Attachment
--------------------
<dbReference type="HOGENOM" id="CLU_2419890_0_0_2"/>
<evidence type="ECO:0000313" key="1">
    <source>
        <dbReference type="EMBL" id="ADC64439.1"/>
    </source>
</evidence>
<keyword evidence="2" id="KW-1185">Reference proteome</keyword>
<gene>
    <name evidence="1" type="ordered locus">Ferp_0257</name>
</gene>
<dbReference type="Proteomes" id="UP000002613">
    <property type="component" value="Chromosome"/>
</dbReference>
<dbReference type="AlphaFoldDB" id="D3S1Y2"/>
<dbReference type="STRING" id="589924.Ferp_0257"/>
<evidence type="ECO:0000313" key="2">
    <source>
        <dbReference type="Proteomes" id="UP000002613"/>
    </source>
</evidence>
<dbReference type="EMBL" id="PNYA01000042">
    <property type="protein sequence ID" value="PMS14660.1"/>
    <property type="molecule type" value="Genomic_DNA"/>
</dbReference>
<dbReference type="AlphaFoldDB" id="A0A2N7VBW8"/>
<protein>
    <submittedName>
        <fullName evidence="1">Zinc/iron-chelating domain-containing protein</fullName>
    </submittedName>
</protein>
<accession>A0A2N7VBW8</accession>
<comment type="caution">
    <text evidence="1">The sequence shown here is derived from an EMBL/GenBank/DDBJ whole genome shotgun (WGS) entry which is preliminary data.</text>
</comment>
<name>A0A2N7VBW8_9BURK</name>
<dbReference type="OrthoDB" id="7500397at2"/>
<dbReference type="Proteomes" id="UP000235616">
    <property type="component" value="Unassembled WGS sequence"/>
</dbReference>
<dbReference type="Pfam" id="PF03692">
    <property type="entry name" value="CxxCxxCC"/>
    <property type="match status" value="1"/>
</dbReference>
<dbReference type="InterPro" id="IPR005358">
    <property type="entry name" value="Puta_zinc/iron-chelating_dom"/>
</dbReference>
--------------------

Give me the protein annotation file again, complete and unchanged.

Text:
<dbReference type="HOGENOM" id="CLU_2419890_0_0_2"/>
<evidence type="ECO:0000313" key="1">
    <source>
        <dbReference type="EMBL" id="ADC64439.1"/>
    </source>
</evidence>
<keyword evidence="2" id="KW-1185">Reference proteome</keyword>
<gene>
    <name evidence="1" type="ordered locus">Ferp_0257</name>
</gene>
<dbReference type="Proteomes" id="UP000002613">
    <property type="component" value="Chromosome"/>
</dbReference>
<dbReference type="AlphaFoldDB" id="D3S1Y2"/>
<dbReference type="STRING" id="589924.Ferp_0257"/>
<evidence type="ECO:0000313" key="2">
    <source>
        <dbReference type="Proteomes" id="UP000002613"/>
    </source>
</evidence>
<dbReference type="EMBL" id="PNYA01000042">
    <property type="protein sequence ID" value="PMS14660.1"/>
    <property type="molecule type" value="Genomic_DNA"/>
</dbReference>
<dbReference type="AlphaFoldDB" id="A0A2N7VBW8"/>
<protein>
    <submittedName>
        <fullName evidence="1">Zinc/iron-chelating domain-containing protein</fullName>
    </submittedName>
</protein>
<accession>A0A2N7VBW8</accession>
<comment type="caution">
    <text evidence="1">The sequence shown here is derived from an EMBL/GenBank/DDBJ whole genome shotgun (WGS) entry which is preliminary data.</text>
</comment>
<name>A0A2N7VBW8_9BURK</name>
<dbReference type="OrthoDB" id="7500397at2"/>
<dbReference type="Proteomes" id="UP000235616">
    <property type="component" value="Unassembled WGS sequence"/>
</dbReference>
<dbReference type="Pfam" id="PF03692">
    <property type="entry name" value="CxxCxxCC"/>
    <property type="match status" value="1"/>
</dbReference>
<dbReference type="InterPro" id="IPR005358">
    <property type="entry name" value="Puta_zinc/iron-chelating_dom"/>
</dbReference>